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‘Swachhata is everyone’s business’

Parameswaran Iyer has made a name for himself in the water and sanitation sector in different parts of the world. His most sterling accomplishment, though, has been in his home country, where he heads the gargantuan Swachh Bharat Mission (SBM), the largest sanitation initiative ever undertaken globally.

The 56-year-old Mr Iyer retired from the Indian Administrative Service to join the World Bank in Washington and worked with the organisation in Vietnam, China, Egypt and Lebanon. Now, as secretary in the central government’s Ministry of Drinking Water and Sanitation, Mr Iyer is at the vanguard of the extraordinary effort to make India open defecation free (ODF). He speaks here to Horizons about SBM and what it represents. Excerpts from the interview:

You have been heading the SBM initiative for two-and-a-half years. What has the experience been like?

The Mission is the world’s largest behaviour change programme and it has been transformed into a massive jan andolan (people’s movement), covering almost the entire country. Being involved with it has been a phenomenal and humbling experience.

This programme has become possible because of our Prime Minister Narendra Modi’s unprecedented move to put sanitation at the forefront of the development agenda. Working with an incredible team in the ministry and with state governments at every level, all the way down to the grassroots, has been a tremendous experience.

Nowhere in the world has a programme like SBM been attempted. What have you and your team learned along the way?

One of the key differences between SBM and the previous sanitation programmes rolled out in India has been the personal championing of the cause by the prime minister. With his backing, the programme was conceptualised on the primary pillars of the ‘community approach to sanitation’. The strategy has focused on the four ‘Ss’:

  • Scale — to change the behaviour of 600 million people who were used to defecating in the open.
  • Speed — with a sunset clause of november 2019 defined in order to build a sense of urgency.
  • Stigmas — to change habits and beliefs held for generations.
  • Sustainability — to ensure that people do not slip back into their old habits of open defecation.

Will the mission meet its november 2019 deadline to make India free of open defecation? How tough a target is that, even with all the pieces in place?

SBM is well on track to achieve an ODF India before its deadline of november 2019. In parallel, our ministry maintains its focus on sustaining the progress already made on the ground and maintaining the quality of work being done.

The link between access to water and sanitation has been obvious and the government has made policy changes to secure both. What has been the on-ground effect of these changed policies?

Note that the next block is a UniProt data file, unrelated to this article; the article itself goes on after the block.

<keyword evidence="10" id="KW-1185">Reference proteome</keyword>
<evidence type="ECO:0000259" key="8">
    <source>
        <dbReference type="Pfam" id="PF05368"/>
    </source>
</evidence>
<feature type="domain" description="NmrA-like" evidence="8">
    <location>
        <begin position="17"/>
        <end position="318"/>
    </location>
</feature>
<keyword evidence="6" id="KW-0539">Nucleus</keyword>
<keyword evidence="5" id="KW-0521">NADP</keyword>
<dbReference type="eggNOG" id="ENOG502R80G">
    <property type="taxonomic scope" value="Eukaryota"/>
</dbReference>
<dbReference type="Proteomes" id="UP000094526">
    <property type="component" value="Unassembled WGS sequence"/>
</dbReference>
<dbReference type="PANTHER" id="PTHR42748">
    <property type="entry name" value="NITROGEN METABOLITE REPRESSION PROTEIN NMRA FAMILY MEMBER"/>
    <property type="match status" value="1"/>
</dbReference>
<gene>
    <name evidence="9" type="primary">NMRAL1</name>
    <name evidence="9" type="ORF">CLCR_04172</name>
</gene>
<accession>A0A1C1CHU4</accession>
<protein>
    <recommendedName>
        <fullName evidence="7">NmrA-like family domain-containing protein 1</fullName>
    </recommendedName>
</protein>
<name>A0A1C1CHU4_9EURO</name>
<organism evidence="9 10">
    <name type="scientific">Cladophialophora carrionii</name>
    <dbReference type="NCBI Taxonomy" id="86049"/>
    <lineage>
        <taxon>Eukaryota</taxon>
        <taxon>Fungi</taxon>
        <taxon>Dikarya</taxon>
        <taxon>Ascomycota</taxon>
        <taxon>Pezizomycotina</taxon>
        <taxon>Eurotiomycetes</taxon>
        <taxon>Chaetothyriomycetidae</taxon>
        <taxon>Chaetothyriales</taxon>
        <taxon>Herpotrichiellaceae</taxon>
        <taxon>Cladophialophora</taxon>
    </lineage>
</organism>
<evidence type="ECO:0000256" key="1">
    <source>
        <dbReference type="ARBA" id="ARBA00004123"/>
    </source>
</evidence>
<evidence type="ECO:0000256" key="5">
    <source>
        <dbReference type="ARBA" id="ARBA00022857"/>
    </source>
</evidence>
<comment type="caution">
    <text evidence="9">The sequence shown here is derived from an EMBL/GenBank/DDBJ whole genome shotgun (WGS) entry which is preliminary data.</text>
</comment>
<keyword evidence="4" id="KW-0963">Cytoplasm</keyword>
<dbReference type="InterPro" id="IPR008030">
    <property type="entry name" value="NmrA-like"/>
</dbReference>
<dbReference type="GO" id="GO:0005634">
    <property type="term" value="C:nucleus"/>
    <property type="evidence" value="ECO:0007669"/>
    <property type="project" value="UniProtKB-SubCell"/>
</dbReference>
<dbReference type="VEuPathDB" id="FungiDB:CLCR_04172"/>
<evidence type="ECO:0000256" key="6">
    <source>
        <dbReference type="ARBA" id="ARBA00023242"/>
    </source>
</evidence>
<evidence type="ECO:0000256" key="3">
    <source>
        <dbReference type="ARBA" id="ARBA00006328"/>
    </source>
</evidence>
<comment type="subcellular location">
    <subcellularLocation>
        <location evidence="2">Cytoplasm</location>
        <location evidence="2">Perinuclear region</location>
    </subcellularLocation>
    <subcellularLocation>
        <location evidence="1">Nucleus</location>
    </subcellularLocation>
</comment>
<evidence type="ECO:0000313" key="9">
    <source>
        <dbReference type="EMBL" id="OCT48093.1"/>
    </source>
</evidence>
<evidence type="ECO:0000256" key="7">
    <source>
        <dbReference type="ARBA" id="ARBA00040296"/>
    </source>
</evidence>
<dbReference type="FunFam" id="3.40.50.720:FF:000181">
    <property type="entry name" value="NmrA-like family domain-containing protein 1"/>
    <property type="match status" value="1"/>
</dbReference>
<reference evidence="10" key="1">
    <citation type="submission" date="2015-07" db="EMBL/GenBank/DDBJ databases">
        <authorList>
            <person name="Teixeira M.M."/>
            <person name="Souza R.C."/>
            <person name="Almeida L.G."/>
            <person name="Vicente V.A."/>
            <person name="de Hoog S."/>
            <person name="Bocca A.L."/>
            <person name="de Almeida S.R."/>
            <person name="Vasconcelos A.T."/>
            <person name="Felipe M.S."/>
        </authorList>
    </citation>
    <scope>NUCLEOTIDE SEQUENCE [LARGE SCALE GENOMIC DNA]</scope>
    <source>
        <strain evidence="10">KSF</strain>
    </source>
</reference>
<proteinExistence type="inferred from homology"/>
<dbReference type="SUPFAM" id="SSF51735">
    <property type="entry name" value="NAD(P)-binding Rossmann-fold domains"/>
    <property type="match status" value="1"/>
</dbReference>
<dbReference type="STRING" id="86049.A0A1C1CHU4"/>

A policy decision has been taken under the National Rural Drinking Water Programme (NRDWP) to prioritise the provision of piped water supply (PWS) for ODF villages. In the 500,000-plus such ODF villages, 616,000 habitations have PWS through public stand-posts. The remaining are being covered on priority.

About 80% of all habitations in India are ‘fully covered’, in that they receive at least 40 litres of drinking water per capita every day. About 55% of the rural population has access to PWS and about 17% of households through private connections. Additionally, the central government is now working on a strategy to provide piped water to all households in a fixed time span, well before the ‘sustainable development goals’ timeline of 2030.

The Swajal model being promoted by NRDWP is a demand-driven, community-centred drinking water programme that will be implemented in all ‘aspirational’ districts (those categorised as backward) on priority.

Seen here helping out with digging a toilet pit, Parameswaran Iyer has taken a hands-on approach while leading the Swachh Bharat Mission

On sanitation and the construction of toilets, the emphasis has shifted from number of units built to behavioural change and sustainability. What sort of difference has this outcomes-over-output approach made?

From the outset, the Mission has been a behaviour change programme, creating demand for safe sanitation and meeting it with the required provisions. What works with such a programme is that even though the output of a demand- or a supply-driven programme is the construction of toilets, in the demand-driven approach the outcome is the sustained habit of using toilets and the adoption of safe sanitation practices.